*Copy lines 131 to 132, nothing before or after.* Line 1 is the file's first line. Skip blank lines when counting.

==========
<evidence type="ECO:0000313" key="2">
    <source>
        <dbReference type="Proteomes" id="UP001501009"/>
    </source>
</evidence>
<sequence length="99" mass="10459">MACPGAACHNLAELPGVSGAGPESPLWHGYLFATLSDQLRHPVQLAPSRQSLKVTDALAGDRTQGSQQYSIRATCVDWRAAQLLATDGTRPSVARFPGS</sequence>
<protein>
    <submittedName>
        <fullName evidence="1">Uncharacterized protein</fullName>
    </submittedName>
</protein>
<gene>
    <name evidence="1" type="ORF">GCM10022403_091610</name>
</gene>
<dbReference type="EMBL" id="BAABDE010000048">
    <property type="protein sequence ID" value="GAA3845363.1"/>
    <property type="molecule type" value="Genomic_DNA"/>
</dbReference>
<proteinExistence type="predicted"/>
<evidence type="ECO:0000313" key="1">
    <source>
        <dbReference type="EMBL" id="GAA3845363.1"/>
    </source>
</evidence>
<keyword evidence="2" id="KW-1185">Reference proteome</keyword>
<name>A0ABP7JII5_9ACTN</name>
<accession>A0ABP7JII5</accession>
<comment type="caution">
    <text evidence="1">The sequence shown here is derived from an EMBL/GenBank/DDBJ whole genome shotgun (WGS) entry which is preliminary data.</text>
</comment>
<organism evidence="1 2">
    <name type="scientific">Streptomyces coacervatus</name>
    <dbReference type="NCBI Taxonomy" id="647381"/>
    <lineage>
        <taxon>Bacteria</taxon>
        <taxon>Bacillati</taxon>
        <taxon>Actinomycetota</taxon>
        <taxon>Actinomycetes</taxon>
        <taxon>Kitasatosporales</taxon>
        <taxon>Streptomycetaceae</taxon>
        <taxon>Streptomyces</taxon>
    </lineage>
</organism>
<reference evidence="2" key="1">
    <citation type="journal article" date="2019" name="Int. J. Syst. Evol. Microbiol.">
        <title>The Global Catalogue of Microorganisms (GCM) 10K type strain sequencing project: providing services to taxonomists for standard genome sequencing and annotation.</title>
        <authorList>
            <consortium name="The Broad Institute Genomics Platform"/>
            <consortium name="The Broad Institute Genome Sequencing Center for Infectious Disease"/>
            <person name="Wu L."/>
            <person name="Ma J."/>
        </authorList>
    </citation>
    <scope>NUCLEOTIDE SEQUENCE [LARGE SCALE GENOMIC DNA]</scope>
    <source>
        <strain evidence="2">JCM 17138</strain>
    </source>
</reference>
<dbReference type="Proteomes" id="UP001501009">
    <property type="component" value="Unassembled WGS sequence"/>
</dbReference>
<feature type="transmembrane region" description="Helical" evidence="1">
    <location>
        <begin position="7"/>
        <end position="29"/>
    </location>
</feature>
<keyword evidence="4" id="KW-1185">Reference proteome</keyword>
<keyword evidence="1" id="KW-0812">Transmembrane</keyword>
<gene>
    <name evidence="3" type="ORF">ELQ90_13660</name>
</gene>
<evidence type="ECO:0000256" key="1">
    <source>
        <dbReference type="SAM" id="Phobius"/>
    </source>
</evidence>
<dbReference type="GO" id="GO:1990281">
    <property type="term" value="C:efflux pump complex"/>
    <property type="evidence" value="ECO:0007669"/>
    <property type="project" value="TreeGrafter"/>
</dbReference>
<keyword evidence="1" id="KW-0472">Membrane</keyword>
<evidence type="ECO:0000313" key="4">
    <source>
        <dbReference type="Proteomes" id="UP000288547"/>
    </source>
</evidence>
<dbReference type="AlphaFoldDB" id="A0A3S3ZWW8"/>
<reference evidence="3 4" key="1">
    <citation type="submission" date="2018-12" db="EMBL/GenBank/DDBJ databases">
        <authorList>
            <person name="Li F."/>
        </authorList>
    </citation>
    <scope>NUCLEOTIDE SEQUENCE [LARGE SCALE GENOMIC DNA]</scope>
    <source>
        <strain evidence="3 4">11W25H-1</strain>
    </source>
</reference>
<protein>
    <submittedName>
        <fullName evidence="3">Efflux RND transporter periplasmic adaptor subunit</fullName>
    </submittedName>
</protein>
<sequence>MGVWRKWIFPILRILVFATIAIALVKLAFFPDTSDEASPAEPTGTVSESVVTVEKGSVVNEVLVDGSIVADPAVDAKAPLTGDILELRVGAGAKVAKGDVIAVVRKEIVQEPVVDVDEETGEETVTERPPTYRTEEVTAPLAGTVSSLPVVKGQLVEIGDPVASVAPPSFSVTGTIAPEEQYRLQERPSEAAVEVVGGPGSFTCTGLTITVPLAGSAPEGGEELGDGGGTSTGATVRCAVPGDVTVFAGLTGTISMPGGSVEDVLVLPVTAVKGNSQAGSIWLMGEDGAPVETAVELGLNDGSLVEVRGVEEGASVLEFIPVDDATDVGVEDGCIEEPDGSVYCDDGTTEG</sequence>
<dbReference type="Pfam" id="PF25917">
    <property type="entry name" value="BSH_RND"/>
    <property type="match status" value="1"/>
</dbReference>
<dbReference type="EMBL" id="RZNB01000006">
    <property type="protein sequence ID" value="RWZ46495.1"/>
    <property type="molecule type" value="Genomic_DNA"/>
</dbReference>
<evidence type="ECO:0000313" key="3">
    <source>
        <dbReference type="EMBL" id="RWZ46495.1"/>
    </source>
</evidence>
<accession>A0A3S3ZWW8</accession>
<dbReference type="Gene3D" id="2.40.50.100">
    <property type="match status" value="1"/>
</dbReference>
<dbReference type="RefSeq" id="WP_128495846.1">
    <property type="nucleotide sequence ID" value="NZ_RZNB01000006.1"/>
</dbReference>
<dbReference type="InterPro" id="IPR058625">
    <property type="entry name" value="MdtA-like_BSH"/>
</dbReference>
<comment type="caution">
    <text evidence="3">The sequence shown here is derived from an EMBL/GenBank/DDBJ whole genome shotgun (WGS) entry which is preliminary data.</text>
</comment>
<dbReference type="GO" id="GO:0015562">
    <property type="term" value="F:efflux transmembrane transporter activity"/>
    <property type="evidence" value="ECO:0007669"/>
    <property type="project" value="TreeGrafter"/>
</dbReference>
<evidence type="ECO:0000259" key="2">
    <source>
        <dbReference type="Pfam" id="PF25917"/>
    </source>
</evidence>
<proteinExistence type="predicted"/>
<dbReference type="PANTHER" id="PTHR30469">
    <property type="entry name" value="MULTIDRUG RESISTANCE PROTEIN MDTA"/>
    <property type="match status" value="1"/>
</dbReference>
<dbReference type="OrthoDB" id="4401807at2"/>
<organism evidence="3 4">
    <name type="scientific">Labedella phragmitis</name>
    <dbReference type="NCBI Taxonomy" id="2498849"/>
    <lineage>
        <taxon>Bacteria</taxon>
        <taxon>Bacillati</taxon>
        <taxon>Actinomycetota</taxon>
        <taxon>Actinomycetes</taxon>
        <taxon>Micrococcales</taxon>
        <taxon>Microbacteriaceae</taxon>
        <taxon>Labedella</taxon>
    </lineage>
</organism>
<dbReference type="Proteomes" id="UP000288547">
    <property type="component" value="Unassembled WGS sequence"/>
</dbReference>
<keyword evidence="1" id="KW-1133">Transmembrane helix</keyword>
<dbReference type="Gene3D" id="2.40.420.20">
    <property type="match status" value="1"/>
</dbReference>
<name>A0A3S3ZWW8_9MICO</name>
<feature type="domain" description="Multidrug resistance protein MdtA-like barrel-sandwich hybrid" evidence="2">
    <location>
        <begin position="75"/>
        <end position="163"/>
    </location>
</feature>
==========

    <text evidence="3">The sequence shown here is derived from an EMBL/GenBank/DDBJ whole genome shotgun (WGS) entry which is preliminary data.</text>
</comment>